NCTE Leads Effort to End LGBTI Sexual Abuse in Immigration Detention

Ana-Haydee Urda (left front) in the rally against private prisons was sponsored by United Methodist Women and the United Methodist Task Force on Immigration. A UMNS photo by Paul Jeffrey.

Ana-Haydee Urda (left front) in the 2012 rally against private prisons sponsored by United Methodist Women and the United Methodist Task Force on Immigration. A UMNS photo by Paul Jeffrey.

Last week, the National Center for Transgender Equality, with our partners at Just Detention International  led advocacy efforts urging Secretary Napolitano and the Department of Homeland Security (DHS) to strengthen protections against sexual abuse of LGBT people and people with intersex conditions in immigration detention. In addition to organizing over 800 individual comments and dozens of organizational comments, NCTE joined eight other national LGBT and allied groups in filing over 30 pages of public comments on the proposed regulations that address this problem, which is part of the implementation of the Prison Rape Elimination Act.

Sexual abuse of LGBT people and people with intersex conditions violates their basic human rights. The U.S. government has an obligation to provide safe and humane conditions for people in confinement. Not doing so impedes detainee’s ability to obtain lawful immigration status when eligible and to successfully adjust back into the community. Additionally, public health considerations like the widespread transmission of HIV and the growing rates of depression, anxiety and suicide ideation among immigration detainees demand swift action by the Department of Homeland Security.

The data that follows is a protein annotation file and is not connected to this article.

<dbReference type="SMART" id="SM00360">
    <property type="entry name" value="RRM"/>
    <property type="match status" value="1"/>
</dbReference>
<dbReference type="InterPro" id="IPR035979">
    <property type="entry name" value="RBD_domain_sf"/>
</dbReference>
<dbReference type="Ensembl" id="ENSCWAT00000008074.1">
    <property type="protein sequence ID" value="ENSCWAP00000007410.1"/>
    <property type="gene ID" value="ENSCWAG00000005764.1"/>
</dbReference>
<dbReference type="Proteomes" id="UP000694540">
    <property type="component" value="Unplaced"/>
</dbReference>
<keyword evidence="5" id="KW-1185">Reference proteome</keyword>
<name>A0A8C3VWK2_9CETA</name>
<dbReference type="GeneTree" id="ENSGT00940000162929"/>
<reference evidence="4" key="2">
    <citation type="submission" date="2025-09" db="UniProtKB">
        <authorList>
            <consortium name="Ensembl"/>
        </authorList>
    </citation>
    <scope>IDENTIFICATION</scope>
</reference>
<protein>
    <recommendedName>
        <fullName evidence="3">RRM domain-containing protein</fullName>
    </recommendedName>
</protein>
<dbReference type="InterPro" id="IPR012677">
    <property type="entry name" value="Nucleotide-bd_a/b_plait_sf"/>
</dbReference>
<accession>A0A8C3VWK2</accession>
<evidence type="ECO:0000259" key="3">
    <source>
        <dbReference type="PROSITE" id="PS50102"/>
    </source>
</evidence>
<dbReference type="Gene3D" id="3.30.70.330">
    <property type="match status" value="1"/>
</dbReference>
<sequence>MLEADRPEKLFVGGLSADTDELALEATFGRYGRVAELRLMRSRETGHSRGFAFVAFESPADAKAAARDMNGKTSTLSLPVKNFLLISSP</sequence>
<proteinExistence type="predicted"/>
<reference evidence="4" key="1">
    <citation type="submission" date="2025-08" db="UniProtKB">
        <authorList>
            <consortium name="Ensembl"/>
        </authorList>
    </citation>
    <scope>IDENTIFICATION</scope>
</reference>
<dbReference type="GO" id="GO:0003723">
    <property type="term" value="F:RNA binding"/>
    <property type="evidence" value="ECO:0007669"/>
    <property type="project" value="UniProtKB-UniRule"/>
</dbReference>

While the proposed regulations represent an important step toward ending the victimization of people in immigration detention facilities, NCTE and other advocates identified several flaws that hamper the effectiveness of the regulations, both overall and with respect to the specific vulnerabilities of LGBTI detainees. Primarily, we are urging Secretary Napolitano to require comprehensive training for all facility staff; provide appropriate search and housing procedures  for LGBTI  detainees; and ensure that the final rules apply to all immigration detention facilities without delay.

Other recommendations include:

  1. Ensuring that all of the regulation’s rules apply to agency contractors in order to close the gap of implementation in contracted immigration detention facilities;
  2. Prohibiting facility policies that punish or prevent detainees’ gender expression, or restrict access to medical or mental healthcare, in the name of preventing abuse; and
  3. Creating administrative timelines and processes to prevent detainees from being held in isolation indefinitely.

View the submitted public comments in full below or download it here.

NCTE is hopeful that the Department of Homeland Security will carefully consider the comments and incorporate them into the final rule, which is expected to be published in the coming months. However in addition to calling for the reform in immigration detention, NCTE affirms efforts to expand alternatives to costly and inhumane detention, and joins the broader movement for reforming our nation’s immigration system.

NCTE will continue to be vocal about the need to reform immigration detention so that it more closely resembles what it was built to be: a civil and humane process that is used only when truly necessary to facilitate immigration court proceedings.

View this document on Scribd

Download NCTE’s resource “LGBT People and the Prison Rape Elimination Act.”

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